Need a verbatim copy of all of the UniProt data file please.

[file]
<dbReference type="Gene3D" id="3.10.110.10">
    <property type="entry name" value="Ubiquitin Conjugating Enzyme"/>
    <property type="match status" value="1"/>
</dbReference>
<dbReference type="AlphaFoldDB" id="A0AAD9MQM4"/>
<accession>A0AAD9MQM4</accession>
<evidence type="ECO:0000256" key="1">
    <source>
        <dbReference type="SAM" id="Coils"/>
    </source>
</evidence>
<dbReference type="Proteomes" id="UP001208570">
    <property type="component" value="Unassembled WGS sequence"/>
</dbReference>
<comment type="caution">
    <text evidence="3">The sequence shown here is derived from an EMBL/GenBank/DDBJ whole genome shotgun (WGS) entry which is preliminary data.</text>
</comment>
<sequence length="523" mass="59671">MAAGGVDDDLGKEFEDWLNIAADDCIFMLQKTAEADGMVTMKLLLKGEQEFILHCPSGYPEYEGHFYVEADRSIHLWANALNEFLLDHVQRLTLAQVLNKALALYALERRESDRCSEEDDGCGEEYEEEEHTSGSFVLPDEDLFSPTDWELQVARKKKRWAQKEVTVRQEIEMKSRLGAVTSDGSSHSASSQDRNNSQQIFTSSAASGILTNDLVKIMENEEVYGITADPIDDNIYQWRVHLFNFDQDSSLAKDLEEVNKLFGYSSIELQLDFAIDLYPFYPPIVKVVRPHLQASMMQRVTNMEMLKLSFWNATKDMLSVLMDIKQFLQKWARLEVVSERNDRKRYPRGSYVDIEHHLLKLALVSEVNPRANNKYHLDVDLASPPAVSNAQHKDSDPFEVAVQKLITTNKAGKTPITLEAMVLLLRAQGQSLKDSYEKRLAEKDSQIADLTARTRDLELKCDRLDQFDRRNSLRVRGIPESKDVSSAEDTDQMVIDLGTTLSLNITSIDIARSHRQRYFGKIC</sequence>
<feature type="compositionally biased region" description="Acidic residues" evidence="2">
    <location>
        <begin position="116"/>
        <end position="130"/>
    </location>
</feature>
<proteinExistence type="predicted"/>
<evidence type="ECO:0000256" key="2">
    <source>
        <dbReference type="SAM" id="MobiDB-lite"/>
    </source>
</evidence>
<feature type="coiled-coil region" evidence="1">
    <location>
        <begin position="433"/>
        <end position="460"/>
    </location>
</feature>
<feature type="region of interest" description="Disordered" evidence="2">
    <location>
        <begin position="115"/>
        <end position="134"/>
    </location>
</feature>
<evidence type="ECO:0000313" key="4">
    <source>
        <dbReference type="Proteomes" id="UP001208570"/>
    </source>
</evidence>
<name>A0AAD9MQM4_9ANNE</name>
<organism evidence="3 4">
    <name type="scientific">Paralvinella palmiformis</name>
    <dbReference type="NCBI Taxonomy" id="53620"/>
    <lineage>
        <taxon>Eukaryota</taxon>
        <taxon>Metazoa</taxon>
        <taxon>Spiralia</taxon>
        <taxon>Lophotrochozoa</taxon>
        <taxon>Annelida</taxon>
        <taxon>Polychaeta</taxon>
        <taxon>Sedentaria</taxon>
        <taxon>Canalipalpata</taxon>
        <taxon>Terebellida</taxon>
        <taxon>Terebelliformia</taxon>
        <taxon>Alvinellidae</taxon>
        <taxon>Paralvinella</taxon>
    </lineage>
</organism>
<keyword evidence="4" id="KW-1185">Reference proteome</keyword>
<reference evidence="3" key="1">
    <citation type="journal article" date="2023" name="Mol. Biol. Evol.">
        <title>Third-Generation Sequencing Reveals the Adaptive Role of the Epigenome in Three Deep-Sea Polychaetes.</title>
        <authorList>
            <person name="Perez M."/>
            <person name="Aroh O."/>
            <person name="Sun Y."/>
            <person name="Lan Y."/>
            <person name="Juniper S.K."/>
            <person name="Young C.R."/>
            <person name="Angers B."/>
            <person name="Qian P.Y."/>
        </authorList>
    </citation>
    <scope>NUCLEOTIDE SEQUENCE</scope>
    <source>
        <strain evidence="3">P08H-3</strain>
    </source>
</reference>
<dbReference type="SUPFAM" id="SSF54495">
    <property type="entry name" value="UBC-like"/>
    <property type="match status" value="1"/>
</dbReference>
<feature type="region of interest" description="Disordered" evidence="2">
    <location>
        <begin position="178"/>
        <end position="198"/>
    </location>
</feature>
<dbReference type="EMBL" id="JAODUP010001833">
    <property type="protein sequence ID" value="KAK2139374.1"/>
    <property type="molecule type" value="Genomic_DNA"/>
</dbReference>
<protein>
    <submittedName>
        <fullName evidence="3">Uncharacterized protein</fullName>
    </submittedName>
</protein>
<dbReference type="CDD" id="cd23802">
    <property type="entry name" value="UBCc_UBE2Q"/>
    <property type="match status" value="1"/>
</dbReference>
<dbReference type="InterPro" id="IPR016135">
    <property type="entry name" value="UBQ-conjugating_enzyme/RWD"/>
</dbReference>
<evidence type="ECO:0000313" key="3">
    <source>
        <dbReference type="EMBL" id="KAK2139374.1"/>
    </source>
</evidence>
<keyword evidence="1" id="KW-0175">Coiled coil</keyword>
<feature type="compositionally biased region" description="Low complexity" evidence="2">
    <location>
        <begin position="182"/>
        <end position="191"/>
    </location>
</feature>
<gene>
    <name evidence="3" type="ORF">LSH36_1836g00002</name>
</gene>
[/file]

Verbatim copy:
<dbReference type="Gene3D" id="3.10.110.10">
    <property type="entry name" value="Ubiquitin Conjugating Enzyme"/>
    <property type="match status" value="1"/>
</dbReference>
<dbReference type="AlphaFoldDB" id="A0AAD9MQM4"/>
<accession>A0AAD9MQM4</accession>
<evidence type="ECO:0000256" key="1">
    <source>
        <dbReference type="SAM" id="Coils"/>
    </source>
</evidence>
<dbReference type="Proteomes" id="UP001208570">
    <property type="component" value="Unassembled WGS sequence"/>
</dbReference>
<comment type="caution">
    <text evidence="3">The sequence shown here is derived from an EMBL/GenBank/DDBJ whole genome shotgun (WGS) entry which is preliminary data.</text>
</comment>
<sequence length="523" mass="59671">MAAGGVDDDLGKEFEDWLNIAADDCIFMLQKTAEADGMVTMKLLLKGEQEFILHCPSGYPEYEGHFYVEADRSIHLWANALNEFLLDHVQRLTLAQVLNKALALYALERRESDRCSEEDDGCGEEYEEEEHTSGSFVLPDEDLFSPTDWELQVARKKKRWAQKEVTVRQEIEMKSRLGAVTSDGSSHSASSQDRNNSQQIFTSSAASGILTNDLVKIMENEEVYGITADPIDDNIYQWRVHLFNFDQDSSLAKDLEEVNKLFGYSSIELQLDFAIDLYPFYPPIVKVVRPHLQASMMQRVTNMEMLKLSFWNATKDMLSVLMDIKQFLQKWARLEVVSERNDRKRYPRGSYVDIEHHLLKLALVSEVNPRANNKYHLDVDLASPPAVSNAQHKDSDPFEVAVQKLITTNKAGKTPITLEAMVLLLRAQGQSLKDSYEKRLAEKDSQIADLTARTRDLELKCDRLDQFDRRNSLRVRGIPESKDVSSAEDTDQMVIDLGTTLSLNITSIDIARSHRQRYFGKIC</sequence>
<feature type="compositionally biased region" description="Acidic residues" evidence="2">
    <location>
        <begin position="116"/>
        <end position="130"/>
    </location>
</feature>
<proteinExistence type="predicted"/>
<evidence type="ECO:0000256" key="2">
    <source>
        <dbReference type="SAM" id="MobiDB-lite"/>
    </source>
</evidence>
<feature type="coiled-coil region" evidence="1">
    <location>
        <begin position="433"/>
        <end position="460"/>
    </location>
</feature>
<feature type="region of interest" description="Disordered" evidence="2">
    <location>
        <begin position="115"/>
        <end position="134"/>
    </location>
</feature>
<evidence type="ECO:0000313" key="4">
    <source>
        <dbReference type="Proteomes" id="UP001208570"/>
    </source>
</evidence>
<name>A0AAD9MQM4_9ANNE</name>
<organism evidence="3 4">
    <name type="scientific">Paralvinella palmiformis</name>
    <dbReference type="NCBI Taxonomy" id="53620"/>
    <lineage>
        <taxon>Eukaryota</taxon>
        <taxon>Metazoa</taxon>
        <taxon>Spiralia</taxon>
        <taxon>Lophotrochozoa</taxon>
        <taxon>Annelida</taxon>
        <taxon>Polychaeta</taxon>
        <taxon>Sedentaria</taxon>
        <taxon>Canalipalpata</taxon>
        <taxon>Terebellida</taxon>
        <taxon>Terebelliformia</taxon>
        <taxon>Alvinellidae</taxon>
        <taxon>Paralvinella</taxon>
    </lineage>
</organism>
<keyword evidence="4" id="KW-1185">Reference proteome</keyword>
<reference evidence="3" key="1">
    <citation type="journal article" date="2023" name="Mol. Biol. Evol.">
        <title>Third-Generation Sequencing Reveals the Adaptive Role of the Epigenome in Three Deep-Sea Polychaetes.</title>
        <authorList>
            <person name="Perez M."/>
            <person name="Aroh O."/>
            <person name="Sun Y."/>
            <person name="Lan Y."/>
            <person name="Juniper S.K."/>
            <person name="Young C.R."/>
            <person name="Angers B."/>
            <person name="Qian P.Y."/>
        </authorList>
    </citation>
    <scope>NUCLEOTIDE SEQUENCE</scope>
    <source>
        <strain evidence="3">P08H-3</strain>
    </source>
</reference>
<dbReference type="SUPFAM" id="SSF54495">
    <property type="entry name" value="UBC-like"/>
    <property type="match status" value="1"/>
</dbReference>
<feature type="region of interest" description="Disordered" evidence="2">
    <location>
        <begin position="178"/>
        <end position="198"/>
    </location>
</feature>
<dbReference type="EMBL" id="JAODUP010001833">
    <property type="protein sequence ID" value="KAK2139374.1"/>
    <property type="molecule type" value="Genomic_DNA"/>
</dbReference>
<protein>
    <submittedName>
        <fullName evidence="3">Uncharacterized protein</fullName>
    </submittedName>
</protein>
<dbReference type="CDD" id="cd23802">
    <property type="entry name" value="UBCc_UBE2Q"/>
    <property type="match status" value="1"/>
</dbReference>
<dbReference type="InterPro" id="IPR016135">
    <property type="entry name" value="UBQ-conjugating_enzyme/RWD"/>
</dbReference>
<evidence type="ECO:0000313" key="3">
    <source>
        <dbReference type="EMBL" id="KAK2139374.1"/>
    </source>
</evidence>
<keyword evidence="1" id="KW-0175">Coiled coil</keyword>
<feature type="compositionally biased region" description="Low complexity" evidence="2">
    <location>
        <begin position="182"/>
        <end position="191"/>
    </location>
</feature>
<gene>
    <name evidence="3" type="ORF">LSH36_1836g00002</name>
</gene>